Workshop on ERGM at ION6

What?
This is a one-day workshop on ERGMs (p* models) at ION6. The morning session (10:30-13:00) will provide an intuitive, yet thorough understanding of the logic behind ERGMs (p* models). The afternoon session (14:00-17:00) focuses on running models and the interpretation of results/output. The approach taken is that in order to understand – and to be able to interpret – the results of an ERGM, one needs some basic knowledge of the logic behind ERGMs. Once this logic becomes clear, the meaning of specific local configurations included in an ERGM become much easier to grasp.

Why?
In many cases we are interested in knowing whether our observed network is the result of specific forces or processes (such as a tendency for popular people to attract more ties, a tendency towards closure in triads, or homophily). These forces can be captured by specific local properties in the network (e.g., high centralization, many closed triads, or many homophilous ties).
However, when can we say (with some confidence) that we have more closed triads or more homophilous ties in our network than we could expect by chance? And can we be sure that closure is not simply the result of homophily? Or vice versa?
Hence, the aim of these statistical tests is to answer questions such as:
– Is my network more centralized than chance… ?
– Does my network exhibit a force towards triadic closure… ?
– Is there a tendency towards homophily in my network… ?
given the other forces in the network (i.e. taking these into account, or controlling for them).

How?
In order to fully understand the logic underlying Exponential Random Graph Models, we will spend time in the morning session looking at: 1) the (correct, but impossible) maximum likelihood approach, 2) the original pseudolikelihood (p*) approximation, and 3) the MCMC approach to approximate the maximum likelihood. Although superseded, the pseudolikelihood approach makes it far easier to understand the meaning of specific local configurations and enables us to understand the MCMC estimation procedure (which are used in the current programs) from an intuitive perspective. A good understanding of the MCMC procedure is crucial in order to get models to convergence.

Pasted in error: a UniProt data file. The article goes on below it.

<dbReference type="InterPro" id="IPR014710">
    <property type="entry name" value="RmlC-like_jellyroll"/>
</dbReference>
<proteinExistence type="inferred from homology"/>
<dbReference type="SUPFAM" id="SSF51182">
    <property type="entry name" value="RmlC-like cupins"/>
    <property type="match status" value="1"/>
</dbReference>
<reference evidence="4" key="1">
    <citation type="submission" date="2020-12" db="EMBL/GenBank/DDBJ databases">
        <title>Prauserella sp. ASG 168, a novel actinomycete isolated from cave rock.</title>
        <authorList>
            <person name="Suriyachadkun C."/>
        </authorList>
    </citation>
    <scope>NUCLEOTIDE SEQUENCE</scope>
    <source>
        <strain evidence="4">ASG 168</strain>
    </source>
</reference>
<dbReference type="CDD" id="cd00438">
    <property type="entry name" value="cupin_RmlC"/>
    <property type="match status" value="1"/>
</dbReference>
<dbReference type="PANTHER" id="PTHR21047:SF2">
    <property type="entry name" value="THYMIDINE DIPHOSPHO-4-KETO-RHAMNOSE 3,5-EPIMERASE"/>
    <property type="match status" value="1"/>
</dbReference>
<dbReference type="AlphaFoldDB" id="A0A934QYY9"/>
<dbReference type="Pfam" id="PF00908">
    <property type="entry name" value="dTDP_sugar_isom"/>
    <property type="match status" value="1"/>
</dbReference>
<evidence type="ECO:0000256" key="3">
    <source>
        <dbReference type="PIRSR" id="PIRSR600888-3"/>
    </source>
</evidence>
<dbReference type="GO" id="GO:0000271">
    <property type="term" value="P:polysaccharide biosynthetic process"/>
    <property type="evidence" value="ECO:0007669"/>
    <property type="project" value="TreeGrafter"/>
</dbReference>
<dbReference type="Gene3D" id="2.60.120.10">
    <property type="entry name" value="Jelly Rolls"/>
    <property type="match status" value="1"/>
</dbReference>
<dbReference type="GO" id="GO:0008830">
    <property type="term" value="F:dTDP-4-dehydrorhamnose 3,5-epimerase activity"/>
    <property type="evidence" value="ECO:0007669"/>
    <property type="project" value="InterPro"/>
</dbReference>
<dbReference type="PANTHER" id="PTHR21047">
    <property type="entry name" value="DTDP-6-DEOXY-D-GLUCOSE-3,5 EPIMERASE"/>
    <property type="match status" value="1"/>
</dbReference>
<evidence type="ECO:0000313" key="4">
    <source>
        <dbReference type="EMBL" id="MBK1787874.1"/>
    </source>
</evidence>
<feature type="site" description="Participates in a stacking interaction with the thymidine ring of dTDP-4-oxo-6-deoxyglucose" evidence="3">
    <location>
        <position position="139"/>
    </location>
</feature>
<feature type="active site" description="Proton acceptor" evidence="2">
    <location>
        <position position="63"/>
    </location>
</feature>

While the morning session focuses on acquiring the principles of ERGM, the afternoon session will be applied and hands-on. We will spend time on: 1) running ERGM with PNet, and 2) especially on interpreting the results of ERGMs.

Link to ION6: https://sites.google.com/site/ion6conference/home

Key references:
•Lusher, D., Koskinen, J., Robins, G. (eds.) 2013. Exponential Random Graph Models for Social Networks. Structural Analysis in the Social Sciences. New York: Cambridge University Press.

Please note: MPNet.exe is build for Windows. However, if you have a Mac notebook you might want to ask your IT support how to run Windows (.exe) files on your Mac (if you are unfamiliar with this).

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